Mr. Speaker, I am pleased to rise today to speak in support of Bill C-23, the fair elections act.
The bill proposes a substantial reform of many basic aspects of our elections act. Moreover, it contains measures aimed at giving investigators more powers, measures to protect voters from rogue calls, measures aimed at protecting politicians from the corrupting influence of big money, measures to combat election fraud and measures to ensure predictable application in line with the rules in the elections act. These are very important measures.
However, today I would like to highlight the aspects of the bill that provide better service to voters. As we are all aware, there has been a significant drop in voter turnout in the last 30 years. This is a serious problem that could threaten our democracy.
In fact, the legitimacy of our democracy depends on the fact that Canadians choose their government through free and fair elections. We must try to stop the drop in voter turnout and encourage people to vote so that we can protect our democracy.
I am pleased to see that the government has answered the call with this bill and that it is proposing measures designed to increase access to voting. Indeed, one measure in the fair elections act adds another day to advance polling: the eighth day before polling day, a Sunday. This will make for a continuous block of advance polling days, from Friday to Monday in the week before the election. The measure will lead to real results.
Studies done by universities and by Elections Canada show that the most common reason that people do not vote is that they do not have an opportunity to go to a polling station. Our modern lifestyle is increasingly hectic and it is often difficult to find the time to vote. During the 2011 election, more than 2 million Canadians exercised their right to vote at advance polling stations. This clearly shows that, if people are given the opportunity to vote, they will do so.
I am also pleased to see that thefair elections act proposes measures designed to eliminate congestion at polling stations. When voters come to polling stations, the very least we can do is to make sure that they can vote quickly and efficiently. I note that the bill follows up on a recommendation in the Chief Electoral Officer's report after the 40th general election. It provides for the appointment of additional election officers in order to reduce congestion at polling stations.
At the risk of repeating myself, everything must be done so that the voting process at polling stations moves quickly. More election officers in busy polling stations will make for a better voting process.
I also understand that election officers at polling stations will be able to spend more time serving voters, since the bill will eliminate the need to swear in candidates' representatives at each polling station they are responsible for in an electoral district.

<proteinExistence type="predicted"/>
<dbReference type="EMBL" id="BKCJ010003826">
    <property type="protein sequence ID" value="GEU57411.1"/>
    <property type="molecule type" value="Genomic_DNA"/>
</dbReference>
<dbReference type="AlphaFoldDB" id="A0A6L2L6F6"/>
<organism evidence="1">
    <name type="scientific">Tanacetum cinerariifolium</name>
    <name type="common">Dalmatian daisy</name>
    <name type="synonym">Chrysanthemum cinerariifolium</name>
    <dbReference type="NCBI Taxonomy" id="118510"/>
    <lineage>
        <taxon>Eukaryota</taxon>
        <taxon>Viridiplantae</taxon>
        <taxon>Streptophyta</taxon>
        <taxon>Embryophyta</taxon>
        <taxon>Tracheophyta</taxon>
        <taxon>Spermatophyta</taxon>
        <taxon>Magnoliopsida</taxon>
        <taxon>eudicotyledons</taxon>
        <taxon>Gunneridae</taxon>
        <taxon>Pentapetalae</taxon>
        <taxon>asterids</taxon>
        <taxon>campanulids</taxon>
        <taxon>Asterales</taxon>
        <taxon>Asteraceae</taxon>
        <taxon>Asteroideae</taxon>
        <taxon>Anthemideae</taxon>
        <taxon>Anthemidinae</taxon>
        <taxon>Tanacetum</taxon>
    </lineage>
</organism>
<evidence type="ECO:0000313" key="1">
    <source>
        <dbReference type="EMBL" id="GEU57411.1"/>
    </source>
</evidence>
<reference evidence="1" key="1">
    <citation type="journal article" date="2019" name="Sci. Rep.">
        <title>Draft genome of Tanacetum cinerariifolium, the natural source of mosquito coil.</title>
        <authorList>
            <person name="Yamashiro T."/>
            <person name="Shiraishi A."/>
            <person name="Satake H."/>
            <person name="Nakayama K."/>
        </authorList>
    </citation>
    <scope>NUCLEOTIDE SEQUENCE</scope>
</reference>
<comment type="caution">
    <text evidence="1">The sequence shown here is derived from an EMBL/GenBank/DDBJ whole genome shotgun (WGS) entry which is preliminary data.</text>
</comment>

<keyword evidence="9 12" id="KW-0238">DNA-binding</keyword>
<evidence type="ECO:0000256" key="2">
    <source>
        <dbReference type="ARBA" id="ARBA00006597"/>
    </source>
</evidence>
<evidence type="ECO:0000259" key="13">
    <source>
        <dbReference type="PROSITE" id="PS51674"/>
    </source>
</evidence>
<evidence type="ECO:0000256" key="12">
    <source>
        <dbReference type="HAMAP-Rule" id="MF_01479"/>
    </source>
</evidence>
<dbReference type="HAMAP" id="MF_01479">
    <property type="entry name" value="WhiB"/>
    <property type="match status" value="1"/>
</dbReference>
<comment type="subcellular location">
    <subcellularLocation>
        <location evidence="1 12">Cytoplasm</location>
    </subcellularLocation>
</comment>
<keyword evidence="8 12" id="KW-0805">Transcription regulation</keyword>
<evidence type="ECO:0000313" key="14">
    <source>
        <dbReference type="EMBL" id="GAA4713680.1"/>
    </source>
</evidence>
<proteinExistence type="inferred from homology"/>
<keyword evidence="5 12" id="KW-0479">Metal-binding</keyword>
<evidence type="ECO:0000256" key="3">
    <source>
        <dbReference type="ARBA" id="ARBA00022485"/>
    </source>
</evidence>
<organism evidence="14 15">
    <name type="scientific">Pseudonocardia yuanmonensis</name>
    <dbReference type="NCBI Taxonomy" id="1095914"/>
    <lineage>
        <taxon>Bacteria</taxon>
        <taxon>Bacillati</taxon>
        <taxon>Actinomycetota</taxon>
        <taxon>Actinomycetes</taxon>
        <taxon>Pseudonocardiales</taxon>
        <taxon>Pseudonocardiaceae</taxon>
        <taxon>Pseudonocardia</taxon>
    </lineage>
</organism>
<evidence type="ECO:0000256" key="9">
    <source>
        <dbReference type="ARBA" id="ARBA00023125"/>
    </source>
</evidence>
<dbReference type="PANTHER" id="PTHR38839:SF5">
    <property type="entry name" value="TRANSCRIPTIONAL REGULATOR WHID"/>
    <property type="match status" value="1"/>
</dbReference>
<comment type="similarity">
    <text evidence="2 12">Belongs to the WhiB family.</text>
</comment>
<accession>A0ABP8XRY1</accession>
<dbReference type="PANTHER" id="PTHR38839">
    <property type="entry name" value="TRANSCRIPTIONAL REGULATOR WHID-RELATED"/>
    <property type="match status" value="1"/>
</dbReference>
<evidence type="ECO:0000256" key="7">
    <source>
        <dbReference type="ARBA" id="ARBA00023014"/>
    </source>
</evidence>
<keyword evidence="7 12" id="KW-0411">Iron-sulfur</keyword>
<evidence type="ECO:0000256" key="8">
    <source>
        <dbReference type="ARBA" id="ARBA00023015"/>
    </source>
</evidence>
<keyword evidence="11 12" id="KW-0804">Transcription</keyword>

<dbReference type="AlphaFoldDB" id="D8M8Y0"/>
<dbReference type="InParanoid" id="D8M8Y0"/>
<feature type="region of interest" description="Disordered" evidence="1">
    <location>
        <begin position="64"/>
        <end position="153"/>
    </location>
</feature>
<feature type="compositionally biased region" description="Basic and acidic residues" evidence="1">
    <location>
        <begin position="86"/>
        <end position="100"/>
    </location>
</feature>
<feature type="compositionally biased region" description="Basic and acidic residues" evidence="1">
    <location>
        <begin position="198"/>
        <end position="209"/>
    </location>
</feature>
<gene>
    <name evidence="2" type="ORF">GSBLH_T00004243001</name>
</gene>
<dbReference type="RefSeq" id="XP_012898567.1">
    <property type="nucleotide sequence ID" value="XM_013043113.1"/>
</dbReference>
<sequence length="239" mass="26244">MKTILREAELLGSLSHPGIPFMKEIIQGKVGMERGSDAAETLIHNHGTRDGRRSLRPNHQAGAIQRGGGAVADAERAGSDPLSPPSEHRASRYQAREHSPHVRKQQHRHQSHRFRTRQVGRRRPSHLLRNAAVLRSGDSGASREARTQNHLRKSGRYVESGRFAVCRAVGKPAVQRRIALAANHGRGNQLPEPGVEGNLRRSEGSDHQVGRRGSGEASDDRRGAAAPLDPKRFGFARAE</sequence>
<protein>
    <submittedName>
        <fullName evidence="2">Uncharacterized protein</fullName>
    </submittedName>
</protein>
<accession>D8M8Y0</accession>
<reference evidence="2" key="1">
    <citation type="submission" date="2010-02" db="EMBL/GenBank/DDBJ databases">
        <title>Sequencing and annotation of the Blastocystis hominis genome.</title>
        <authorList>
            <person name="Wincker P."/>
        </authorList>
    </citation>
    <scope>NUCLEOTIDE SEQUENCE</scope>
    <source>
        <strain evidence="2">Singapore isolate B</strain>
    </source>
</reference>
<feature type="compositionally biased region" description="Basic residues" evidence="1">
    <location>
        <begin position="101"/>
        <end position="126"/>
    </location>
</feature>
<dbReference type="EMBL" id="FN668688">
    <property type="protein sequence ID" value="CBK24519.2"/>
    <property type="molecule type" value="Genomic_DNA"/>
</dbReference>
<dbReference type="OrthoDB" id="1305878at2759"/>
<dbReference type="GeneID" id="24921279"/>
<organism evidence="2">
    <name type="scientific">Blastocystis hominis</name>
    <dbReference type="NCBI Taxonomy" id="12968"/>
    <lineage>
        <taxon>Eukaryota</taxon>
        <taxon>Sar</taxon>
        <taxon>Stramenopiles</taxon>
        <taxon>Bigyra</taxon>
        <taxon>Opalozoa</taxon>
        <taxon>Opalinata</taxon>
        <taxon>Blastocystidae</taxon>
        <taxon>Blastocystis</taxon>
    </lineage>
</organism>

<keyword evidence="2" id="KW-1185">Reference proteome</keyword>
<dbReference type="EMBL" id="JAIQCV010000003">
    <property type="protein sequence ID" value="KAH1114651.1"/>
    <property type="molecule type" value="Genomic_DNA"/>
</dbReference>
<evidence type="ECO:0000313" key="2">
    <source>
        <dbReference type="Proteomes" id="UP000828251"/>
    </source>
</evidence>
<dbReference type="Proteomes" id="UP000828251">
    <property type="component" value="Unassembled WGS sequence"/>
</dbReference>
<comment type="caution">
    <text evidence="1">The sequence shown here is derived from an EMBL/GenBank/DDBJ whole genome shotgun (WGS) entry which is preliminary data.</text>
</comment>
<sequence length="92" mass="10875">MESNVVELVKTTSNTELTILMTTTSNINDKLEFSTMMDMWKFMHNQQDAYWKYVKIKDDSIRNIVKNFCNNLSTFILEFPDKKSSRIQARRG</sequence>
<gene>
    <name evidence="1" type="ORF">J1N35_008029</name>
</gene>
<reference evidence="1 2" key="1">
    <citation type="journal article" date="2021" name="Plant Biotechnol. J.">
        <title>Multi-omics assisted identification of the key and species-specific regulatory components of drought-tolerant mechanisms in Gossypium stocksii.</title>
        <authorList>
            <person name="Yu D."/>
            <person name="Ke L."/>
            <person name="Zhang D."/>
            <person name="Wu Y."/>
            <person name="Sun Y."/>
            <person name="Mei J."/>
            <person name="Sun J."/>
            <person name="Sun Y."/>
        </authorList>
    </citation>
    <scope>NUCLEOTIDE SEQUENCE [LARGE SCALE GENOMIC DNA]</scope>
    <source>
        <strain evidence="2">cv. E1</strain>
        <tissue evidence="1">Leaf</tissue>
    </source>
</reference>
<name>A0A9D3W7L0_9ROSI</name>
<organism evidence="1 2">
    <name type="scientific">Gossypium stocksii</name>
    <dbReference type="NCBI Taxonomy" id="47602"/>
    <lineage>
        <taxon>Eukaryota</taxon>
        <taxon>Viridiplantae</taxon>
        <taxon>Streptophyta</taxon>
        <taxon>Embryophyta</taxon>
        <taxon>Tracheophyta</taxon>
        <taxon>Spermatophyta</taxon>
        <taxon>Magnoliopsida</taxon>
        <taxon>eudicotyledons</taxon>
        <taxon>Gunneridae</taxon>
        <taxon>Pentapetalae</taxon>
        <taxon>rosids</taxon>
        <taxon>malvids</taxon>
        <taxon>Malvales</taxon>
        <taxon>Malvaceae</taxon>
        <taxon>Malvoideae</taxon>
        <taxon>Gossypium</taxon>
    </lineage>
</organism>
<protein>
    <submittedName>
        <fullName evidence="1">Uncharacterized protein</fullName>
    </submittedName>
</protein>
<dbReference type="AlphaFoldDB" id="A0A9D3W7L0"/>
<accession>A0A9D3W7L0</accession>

With fewer oaths to administer, election officers will be able to let voters cast ballots more quickly, without interruptions. Furthermore, the bill will require candidates, parties and riding associations to submit the names of individuals who have the skills required to perform the duties of election officers earlier in the electoral period.
Right now, the names must be submitted no later than the 17th day before polling day, but in future they will need to be submitted a week earlier, no later than the 24th day before polling day.
This reform is important, because those people can be trained earlier and will have more time for their training. A better trained election officer will be able to make sure that the voting process is more efficient and quicker.
I am sure that a more efficient voting process will enable voters to cast ballots despite the pressures of their daily obligations.
Finally, I am happy to see that the fair elections act will require the Chief Electoral Officer to focus his communications on voters in order to provide them with the information they need to be able to vote. The Chief Electoral Officer will be required to provide information on how to vote, including the times, dates and locations for voting.
The Chief Electoral Office will also be required to provide voters with disabilities with information on the measures designed to help them exercise their right to vote. Everyone with special needs must know about the help that is available to them.
The fair elections act emphasizes the importance of making this information accessible to voters.
To conclude, I would once again like to voice my support for Bill C-23. The fair elections act will ensure that voters are better served when they go to the polling stations.
Given that the first duty of any Canadian citizen is to exercise their right to vote, and for all the reasons mentioned earlier, I urge my colleagues on both sides of the House to support Bill C-23 at second reading.